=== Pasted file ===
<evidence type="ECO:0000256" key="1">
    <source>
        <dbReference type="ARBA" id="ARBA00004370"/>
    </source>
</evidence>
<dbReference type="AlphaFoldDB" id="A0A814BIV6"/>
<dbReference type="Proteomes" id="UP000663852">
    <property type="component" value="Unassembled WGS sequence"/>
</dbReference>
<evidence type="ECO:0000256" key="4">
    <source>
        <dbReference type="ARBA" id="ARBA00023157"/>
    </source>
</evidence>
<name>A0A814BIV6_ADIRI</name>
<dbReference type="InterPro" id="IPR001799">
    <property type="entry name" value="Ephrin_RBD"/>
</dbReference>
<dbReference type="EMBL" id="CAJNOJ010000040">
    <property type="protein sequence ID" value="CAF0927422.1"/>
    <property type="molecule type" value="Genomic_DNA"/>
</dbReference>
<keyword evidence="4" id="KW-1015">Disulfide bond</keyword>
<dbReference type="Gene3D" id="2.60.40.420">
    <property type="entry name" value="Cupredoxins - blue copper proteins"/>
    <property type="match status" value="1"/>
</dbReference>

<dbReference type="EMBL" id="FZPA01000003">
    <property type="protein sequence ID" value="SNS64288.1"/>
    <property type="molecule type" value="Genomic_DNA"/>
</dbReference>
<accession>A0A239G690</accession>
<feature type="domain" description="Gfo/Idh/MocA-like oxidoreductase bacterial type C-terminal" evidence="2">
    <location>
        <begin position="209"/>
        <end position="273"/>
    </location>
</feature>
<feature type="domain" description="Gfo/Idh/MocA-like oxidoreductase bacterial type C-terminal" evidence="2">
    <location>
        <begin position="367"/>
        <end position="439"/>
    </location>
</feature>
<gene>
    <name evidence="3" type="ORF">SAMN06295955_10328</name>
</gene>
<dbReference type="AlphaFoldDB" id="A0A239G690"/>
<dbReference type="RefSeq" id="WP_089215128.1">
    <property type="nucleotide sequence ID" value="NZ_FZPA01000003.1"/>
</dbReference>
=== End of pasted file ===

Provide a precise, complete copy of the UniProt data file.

<evidence type="ECO:0000256" key="1">
    <source>
        <dbReference type="ARBA" id="ARBA00004370"/>
    </source>
</evidence>
<dbReference type="AlphaFoldDB" id="A0A814BIV6"/>
<dbReference type="Proteomes" id="UP000663852">
    <property type="component" value="Unassembled WGS sequence"/>
</dbReference>
<evidence type="ECO:0000256" key="4">
    <source>
        <dbReference type="ARBA" id="ARBA00023157"/>
    </source>
</evidence>
<name>A0A814BIV6_ADIRI</name>
<dbReference type="InterPro" id="IPR001799">
    <property type="entry name" value="Ephrin_RBD"/>
</dbReference>
<dbReference type="EMBL" id="CAJNOJ010000040">
    <property type="protein sequence ID" value="CAF0927422.1"/>
    <property type="molecule type" value="Genomic_DNA"/>
</dbReference>
<keyword evidence="4" id="KW-1015">Disulfide bond</keyword>
<dbReference type="Gene3D" id="2.60.40.420">
    <property type="entry name" value="Cupredoxins - blue copper proteins"/>
    <property type="match status" value="1"/>
</dbReference>

<dbReference type="EMBL" id="FZPA01000003">
    <property type="protein sequence ID" value="SNS64288.1"/>
    <property type="molecule type" value="Genomic_DNA"/>
</dbReference>
<accession>A0A239G690</accession>
<feature type="domain" description="Gfo/Idh/MocA-like oxidoreductase bacterial type C-terminal" evidence="2">
    <location>
        <begin position="209"/>
        <end position="273"/>
    </location>
</feature>
<feature type="domain" description="Gfo/Idh/MocA-like oxidoreductase bacterial type C-terminal" evidence="2">
    <location>
        <begin position="367"/>
        <end position="439"/>
    </location>
</feature>
<gene>
    <name evidence="3" type="ORF">SAMN06295955_10328</name>
</gene>
<dbReference type="AlphaFoldDB" id="A0A239G690"/>
<dbReference type="RefSeq" id="WP_089215128.1">
    <property type="nucleotide sequence ID" value="NZ_FZPA01000003.1"/>
</dbReference>